The first thing I noticed is that inks absorb differently. If you try an ink on a Tomoe River, Leuchtturm, or Rhodia sheet, you’ll get a pretty good look at the ink’s true and complete color range. Some inks sheen and shade (like my new favorite brand Robert Oster Signature), others are crisp and bold. On Baron Fig paper, however, it seems like the ink seeps into the page rather than drying on the surface. While the issue of not being able to reflect on how cool your ink looks isn’t really a deciding factor for stationers on a budget, it is something worth mentioning since I have not encountered it before.

Baron Fig Confidant Writing Sample
I know I talk about Robert Oster ink all the time, but this paper does not do it justice.

The other unique feature to the Baron Fig paper is its printed dot grid. When writing or drawing with a fountain pen, if you look closely, you’ll see that the dots appear to be almost hydrophobic; The ink put down by the pen seems to not sit or dry over the dots. It took me a little while to notice this, as it doesn’t come up very often, but  it’s one of those things that is difficult not to notice once you’ve seen it happen. I can only assume the same thing happens on the lined paper, so if you use a fountain pen with the Baron Fig, be mindful of your line spacing.

Baron Fig Confidant Ink Sample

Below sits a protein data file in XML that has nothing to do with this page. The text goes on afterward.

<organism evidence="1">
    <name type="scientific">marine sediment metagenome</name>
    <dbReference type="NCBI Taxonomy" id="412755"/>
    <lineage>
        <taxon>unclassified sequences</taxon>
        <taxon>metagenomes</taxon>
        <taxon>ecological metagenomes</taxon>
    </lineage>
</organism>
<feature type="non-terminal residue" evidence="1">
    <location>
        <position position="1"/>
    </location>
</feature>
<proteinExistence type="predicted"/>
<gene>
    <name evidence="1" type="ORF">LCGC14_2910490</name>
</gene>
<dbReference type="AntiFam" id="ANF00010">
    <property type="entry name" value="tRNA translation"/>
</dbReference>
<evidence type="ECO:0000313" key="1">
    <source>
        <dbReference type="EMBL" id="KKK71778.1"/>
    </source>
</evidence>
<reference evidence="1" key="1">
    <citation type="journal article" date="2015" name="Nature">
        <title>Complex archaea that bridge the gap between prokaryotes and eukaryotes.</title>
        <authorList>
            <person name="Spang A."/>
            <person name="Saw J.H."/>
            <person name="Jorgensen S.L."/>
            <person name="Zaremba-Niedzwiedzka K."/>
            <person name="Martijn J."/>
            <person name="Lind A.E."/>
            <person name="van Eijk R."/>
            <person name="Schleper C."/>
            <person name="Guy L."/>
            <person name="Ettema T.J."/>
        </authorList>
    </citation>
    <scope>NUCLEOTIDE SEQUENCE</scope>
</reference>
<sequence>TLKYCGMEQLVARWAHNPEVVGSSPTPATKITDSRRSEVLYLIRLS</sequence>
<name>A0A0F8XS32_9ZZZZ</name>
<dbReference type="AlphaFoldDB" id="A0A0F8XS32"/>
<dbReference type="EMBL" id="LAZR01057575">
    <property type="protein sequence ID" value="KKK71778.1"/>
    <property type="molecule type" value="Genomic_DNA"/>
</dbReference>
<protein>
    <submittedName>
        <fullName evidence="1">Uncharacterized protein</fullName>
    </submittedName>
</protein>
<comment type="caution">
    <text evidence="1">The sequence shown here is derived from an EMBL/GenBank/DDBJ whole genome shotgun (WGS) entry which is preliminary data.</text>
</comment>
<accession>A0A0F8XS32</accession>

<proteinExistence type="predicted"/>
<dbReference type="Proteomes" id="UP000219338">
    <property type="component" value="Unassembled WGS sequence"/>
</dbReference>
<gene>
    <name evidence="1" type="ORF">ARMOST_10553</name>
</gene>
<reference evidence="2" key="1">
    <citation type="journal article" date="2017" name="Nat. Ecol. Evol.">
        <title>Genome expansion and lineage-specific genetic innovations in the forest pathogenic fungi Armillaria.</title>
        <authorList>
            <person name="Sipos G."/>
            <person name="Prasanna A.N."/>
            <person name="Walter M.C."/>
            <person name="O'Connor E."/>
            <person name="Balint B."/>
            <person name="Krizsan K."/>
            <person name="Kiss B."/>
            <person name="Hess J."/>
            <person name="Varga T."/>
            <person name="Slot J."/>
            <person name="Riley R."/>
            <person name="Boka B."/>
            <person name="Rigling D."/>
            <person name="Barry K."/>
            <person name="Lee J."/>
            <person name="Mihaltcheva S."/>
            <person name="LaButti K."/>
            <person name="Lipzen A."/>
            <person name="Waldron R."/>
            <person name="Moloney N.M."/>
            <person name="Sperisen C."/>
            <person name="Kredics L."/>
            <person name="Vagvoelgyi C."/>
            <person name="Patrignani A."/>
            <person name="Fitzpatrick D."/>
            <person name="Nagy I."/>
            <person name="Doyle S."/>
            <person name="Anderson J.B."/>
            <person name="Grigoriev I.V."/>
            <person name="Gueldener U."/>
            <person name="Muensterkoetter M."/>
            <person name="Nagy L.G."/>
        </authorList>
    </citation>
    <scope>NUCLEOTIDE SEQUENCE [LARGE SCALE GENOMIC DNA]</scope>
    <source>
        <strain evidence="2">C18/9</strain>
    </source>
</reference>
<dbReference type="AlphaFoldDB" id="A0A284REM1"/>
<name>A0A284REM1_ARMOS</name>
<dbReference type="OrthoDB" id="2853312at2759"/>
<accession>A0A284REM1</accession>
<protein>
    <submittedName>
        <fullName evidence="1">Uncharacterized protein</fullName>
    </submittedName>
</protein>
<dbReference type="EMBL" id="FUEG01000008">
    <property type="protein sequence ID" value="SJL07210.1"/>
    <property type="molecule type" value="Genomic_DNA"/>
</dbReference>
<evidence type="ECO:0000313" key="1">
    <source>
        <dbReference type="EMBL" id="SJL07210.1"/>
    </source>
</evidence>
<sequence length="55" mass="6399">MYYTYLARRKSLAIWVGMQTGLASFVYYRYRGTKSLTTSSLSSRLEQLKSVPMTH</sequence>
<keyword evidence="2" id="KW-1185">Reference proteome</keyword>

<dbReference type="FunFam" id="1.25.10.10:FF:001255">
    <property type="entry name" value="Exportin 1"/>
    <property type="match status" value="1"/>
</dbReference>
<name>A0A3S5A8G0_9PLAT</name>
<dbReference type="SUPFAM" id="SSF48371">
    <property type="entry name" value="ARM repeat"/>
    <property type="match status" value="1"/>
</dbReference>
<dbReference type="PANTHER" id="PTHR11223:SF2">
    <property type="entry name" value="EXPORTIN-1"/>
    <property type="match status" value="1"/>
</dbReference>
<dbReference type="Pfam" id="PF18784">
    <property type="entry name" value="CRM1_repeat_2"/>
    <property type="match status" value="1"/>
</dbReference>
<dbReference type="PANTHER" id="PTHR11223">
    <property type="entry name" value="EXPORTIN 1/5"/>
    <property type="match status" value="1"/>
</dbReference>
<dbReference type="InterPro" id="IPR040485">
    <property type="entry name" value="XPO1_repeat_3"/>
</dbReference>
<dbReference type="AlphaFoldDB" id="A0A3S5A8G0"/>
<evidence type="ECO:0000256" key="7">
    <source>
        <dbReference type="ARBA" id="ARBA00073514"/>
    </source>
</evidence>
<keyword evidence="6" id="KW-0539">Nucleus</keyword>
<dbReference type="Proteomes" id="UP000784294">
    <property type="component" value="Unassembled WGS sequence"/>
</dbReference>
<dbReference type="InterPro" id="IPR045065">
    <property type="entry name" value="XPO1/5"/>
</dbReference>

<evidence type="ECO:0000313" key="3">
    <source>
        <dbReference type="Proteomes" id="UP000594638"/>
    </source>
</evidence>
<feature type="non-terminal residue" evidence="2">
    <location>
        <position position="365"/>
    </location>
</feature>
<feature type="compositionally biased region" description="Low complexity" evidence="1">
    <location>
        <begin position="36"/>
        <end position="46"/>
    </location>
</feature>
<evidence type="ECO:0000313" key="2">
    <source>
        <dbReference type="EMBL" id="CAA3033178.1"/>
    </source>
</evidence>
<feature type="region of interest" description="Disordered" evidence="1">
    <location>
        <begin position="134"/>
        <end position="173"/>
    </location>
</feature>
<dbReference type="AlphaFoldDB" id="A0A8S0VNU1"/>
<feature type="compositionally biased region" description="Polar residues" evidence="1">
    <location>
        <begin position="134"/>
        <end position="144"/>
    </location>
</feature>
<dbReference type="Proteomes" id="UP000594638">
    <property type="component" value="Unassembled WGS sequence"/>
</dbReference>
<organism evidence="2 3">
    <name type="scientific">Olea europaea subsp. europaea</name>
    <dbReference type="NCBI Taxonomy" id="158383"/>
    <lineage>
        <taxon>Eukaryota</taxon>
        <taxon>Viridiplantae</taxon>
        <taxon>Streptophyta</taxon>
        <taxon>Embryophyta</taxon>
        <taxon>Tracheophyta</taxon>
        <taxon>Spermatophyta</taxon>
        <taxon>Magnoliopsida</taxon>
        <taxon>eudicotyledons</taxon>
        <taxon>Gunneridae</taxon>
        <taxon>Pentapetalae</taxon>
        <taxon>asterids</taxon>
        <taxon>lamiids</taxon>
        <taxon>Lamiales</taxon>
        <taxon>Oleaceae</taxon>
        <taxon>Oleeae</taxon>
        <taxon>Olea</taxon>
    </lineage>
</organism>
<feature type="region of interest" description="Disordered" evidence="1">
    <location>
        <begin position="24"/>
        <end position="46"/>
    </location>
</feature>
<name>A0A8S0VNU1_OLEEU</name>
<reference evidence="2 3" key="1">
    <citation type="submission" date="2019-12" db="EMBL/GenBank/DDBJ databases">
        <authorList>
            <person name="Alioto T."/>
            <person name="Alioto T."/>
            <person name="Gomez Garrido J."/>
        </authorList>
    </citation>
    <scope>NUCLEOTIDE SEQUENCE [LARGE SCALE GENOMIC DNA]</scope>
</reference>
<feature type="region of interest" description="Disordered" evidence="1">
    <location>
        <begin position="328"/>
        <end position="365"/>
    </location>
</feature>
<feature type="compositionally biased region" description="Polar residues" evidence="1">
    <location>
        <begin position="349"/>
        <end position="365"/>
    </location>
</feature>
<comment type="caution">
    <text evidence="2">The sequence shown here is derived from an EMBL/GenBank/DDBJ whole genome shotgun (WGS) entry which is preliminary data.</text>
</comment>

Those dots just keep shining through. Interesting (to me, at least).

And now for a new feature for the blog: Bullet points!

Pros:

  • $18 per book, with discounts for multiples
  • Very good paper quality
  • Available in dot grid
  • Slim, low impact profile
  • Lays flat
  • Knit/Cloth hard cover
  • Buy a book, plant a tree
  • The limited edition Raspberry Honey is beautiful

Cons:

  • Not 100% Fountain Pen friendly
  • FP Ink doesn’t react normally with the paper
  • Non-standard size makes covers uncommon to find

 

So. Is it worth it?

Good notebooks aren’t too hard to find these days, but if all you’re looking for is good, you’re probably digging up reviews by some guy on the internet. Great notebooks are far less common. It takes time, attention to detail, and clear intent to make a great notebook that people will want to use for nearly 200 pages. It is this reviewer’s opinion that Baron Fig has created a great product in the Confidant. The paper has a durable but smooth and familiar feel when you are flipping and writing through. The cover is soft but can take a beating. It was clearly designed by people who care about the user as much as the product. When it’s your time to get a new notebook, I strongly recommend checking out Baron Fig. You get a quality product, you support small business here in the U.S., and your Confidant purchase plants a tree. And that is what you call a “Win-Win-Win.”

Baron Fig Confidant Raspberry Honey Inside back
The inside cover of this limited edition features art by Geoff Gouveia.

Check out the flagship Confidant here.

Take a look at the limited edition here.

Disclaimer: While the first Confidant notebook was purchased at full retail price, Baron Fig provided the Raspberry Honey edition to The Poor Penman blog free of charge for the purpose of review. All opinions stated are those of the author.